The Whale in the Room

Ride the Whale!

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Chapter 19, The Prophet; or whereby I regain my place at the head of an empty table!

Oh Ho Ho there you are. Missed me? Of course you did, it’s only been about 4 years. You thought I had forgotten about you and our sacred pact to read Moby-Dick together, didn’t you? I was simply testing your faith, ensuring that the strength of our bond was as eternal and enduring as celebrities need for attention.

What have I been doing in these last four years whilst you waited with baited breath for chapter 19? Simply living I tell you, embracing all that this strange little life has to offer, from writing a treatise on the pitfalls of doing battle under the influence to learning how to make an omelet worth eating, because for some reason the world insists on simply making a burnt egg scramble pancake with stuff in the middle and calling it an omelet.

But alas we are here not to dissect the culinary arts, nor the merits and trappings of a life spent fighting strangers on PCP, but to embrace this gargantuan tome of whaling and adventure. Welcome back to the table my friend. Let’s see how Ishmael and Queequeg have been faring.

Last we left off, our boys had locked up employment aboard the Pequod, though we have yet to meet Ahab. Whilst taking in the scenery of Nantucket, no doubt cherishing their last moments on dry land with equal parts boyish excitement and nervous apprehension that precedes any venture worth taking, our boys are approached by a rather odd fellow who has some choice words in regards to the Pequod and it’s captain. Apparently there is a strange history to this Ahab, who is affectionately referred to as “Old Thunder.” Our historian of the streets asks our dear narrator if he has heard the tales of this Old Thunder.

“But nothing that happened to him off Cape Horn, long ago, when he lay like dead for three days and nights; nothing about that deadly skrimmage with the Spaniard afore the alter in Santa? – heard nothing about that eh? Nothing about the silver calabash he spat into? And nothing about his losing his leg last voyage, according the prophecy?”

Wait, what prophecy? Has the fate of our dear narrator, his worldy savage friend, and their unhinged boss, been foretold? Was it written in the stars long ago? Also, what the fuck is a calabash? Apparently it’s a very intense NIGERIAN NOLLYWOOD MOVIE!!!!!? It’s definitely not a tree. Also, I think I need to hear this story about the kerfuffle with the Spaniard and the alter. Was there a marriage about to take place? More likely ritual sacrifice? Both? Either way, I’ll bet it happened at college. Sounds promising. If I hear anything more of this tale of woe in further pages, I’ll be sure to keep you informed.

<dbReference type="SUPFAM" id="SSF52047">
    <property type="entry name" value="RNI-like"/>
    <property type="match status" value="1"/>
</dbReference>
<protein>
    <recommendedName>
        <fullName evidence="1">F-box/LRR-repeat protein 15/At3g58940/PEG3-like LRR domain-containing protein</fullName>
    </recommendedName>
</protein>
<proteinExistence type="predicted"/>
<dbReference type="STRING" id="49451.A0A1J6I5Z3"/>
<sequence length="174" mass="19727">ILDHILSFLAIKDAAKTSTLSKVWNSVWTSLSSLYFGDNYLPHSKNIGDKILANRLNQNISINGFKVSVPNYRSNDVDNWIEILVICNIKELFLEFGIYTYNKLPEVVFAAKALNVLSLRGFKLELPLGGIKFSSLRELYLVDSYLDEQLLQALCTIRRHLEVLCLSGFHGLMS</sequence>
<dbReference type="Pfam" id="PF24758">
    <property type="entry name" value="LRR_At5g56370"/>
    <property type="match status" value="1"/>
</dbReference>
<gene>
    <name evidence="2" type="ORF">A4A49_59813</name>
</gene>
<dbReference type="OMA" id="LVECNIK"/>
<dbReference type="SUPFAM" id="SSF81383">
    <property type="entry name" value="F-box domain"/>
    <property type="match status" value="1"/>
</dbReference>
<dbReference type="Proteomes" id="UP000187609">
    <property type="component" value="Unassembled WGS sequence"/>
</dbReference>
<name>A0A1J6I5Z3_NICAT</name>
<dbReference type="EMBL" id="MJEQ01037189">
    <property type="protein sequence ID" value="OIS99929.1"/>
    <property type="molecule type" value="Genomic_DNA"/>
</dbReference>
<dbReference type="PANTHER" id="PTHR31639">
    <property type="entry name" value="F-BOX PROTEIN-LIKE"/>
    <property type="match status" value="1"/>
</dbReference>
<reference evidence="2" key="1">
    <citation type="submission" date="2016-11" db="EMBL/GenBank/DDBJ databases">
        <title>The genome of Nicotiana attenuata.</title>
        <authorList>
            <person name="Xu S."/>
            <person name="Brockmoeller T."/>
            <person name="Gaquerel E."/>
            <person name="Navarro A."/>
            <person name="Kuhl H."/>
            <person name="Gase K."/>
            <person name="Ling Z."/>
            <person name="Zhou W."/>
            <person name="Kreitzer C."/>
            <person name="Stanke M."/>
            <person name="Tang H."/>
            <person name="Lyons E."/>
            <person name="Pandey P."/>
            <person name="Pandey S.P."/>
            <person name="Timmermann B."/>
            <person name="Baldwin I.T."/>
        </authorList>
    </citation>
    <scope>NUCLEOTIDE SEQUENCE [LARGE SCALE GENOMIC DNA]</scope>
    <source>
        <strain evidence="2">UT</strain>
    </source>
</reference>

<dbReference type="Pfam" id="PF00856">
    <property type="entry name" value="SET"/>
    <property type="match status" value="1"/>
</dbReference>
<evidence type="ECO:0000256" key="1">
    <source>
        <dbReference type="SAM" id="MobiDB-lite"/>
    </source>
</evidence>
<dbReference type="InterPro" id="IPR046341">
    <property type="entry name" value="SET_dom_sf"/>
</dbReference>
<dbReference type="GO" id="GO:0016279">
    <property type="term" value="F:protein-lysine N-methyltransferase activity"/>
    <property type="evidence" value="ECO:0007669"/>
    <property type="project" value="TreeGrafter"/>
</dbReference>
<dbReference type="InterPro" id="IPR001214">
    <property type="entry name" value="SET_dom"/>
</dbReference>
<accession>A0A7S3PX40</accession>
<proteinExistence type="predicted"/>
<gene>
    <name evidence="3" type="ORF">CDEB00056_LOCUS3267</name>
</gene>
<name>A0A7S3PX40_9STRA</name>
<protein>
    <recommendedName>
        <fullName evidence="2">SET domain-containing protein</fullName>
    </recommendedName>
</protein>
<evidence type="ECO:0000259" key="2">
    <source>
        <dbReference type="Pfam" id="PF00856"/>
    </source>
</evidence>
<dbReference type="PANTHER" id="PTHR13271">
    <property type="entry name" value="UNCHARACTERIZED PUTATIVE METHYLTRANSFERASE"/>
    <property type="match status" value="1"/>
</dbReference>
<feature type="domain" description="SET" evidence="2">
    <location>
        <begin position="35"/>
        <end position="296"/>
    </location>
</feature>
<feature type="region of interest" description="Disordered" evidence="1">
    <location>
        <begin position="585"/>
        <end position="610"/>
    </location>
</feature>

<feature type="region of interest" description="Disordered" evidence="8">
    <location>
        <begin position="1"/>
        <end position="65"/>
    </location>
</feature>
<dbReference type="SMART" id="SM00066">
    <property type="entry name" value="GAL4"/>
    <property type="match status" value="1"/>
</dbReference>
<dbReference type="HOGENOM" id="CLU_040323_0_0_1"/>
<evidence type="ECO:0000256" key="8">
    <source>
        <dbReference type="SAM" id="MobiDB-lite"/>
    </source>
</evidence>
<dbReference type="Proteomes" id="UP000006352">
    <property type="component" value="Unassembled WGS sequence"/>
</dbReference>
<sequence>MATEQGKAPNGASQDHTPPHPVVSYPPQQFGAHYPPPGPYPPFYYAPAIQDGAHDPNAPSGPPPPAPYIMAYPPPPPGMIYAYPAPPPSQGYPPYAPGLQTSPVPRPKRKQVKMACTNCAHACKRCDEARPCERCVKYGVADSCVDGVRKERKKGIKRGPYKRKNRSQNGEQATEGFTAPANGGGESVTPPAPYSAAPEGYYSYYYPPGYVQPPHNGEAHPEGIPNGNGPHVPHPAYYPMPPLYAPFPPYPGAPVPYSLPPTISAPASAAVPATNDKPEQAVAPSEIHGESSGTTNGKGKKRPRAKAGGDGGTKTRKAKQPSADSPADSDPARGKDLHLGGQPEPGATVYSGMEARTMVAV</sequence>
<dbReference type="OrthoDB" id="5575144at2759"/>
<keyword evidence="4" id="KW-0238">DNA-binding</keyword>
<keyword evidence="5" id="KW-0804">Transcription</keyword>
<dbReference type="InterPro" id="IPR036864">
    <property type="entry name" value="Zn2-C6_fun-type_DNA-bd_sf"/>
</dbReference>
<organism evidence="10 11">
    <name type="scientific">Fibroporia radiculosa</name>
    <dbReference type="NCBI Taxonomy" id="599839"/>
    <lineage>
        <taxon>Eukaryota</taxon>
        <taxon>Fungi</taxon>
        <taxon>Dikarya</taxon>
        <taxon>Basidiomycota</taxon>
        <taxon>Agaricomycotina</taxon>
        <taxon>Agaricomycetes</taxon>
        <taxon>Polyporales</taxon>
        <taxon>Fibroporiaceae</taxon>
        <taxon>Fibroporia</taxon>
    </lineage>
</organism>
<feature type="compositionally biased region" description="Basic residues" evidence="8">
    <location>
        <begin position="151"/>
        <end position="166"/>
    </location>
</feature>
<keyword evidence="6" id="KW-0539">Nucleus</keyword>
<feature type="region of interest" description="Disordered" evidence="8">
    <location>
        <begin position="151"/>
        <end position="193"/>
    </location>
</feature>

Ishmael and Queequeg agree that this old man, who reveals his name to be Elijah, seems to be a little shook, a tad cray, and mayhaps too many nights spent under the stars with naught but a dunkin donuts trash bag full of boston cream for a pillow. They seem content in their assessment “that he was nothing but a humbug, trying to be a bugbear.”

Chapter 19 concludes with Elijah lurking behind our boys for a bit. When Ishmael attempts to confront his unusual behavior, Elijah passes by pretending not to know them.

“This relieved me; and once more, and finally as it seemed to me, I pronounced him in my heart, a humbug.” 



Chapter 18- His Mark

Here are some killer words that showed up in today’s lecture, also known as Chapter 18, His Mark. If you are a taxpaying citizen of the upper crusty caste, taste and decency, you will attempt to familiarize yourself with these words, add them to your lexicon and henceforth dole out linguistic punishment so that that peasantry of heart and mind quiver at the sonorous boom of your eloquent and confident word. Without further ado.

Skylarking- Originally a nautical term for a jokester, as in one who might play in the upper rigging with careless abandon, like a bird. Or a lark. Sounds to me like a character from StarFox or something. Skylark!

Philistine– I only sort of knew how to apply this word appropriately, so I rarely ever did. But god bless Wikipedia. Donate. Seriously.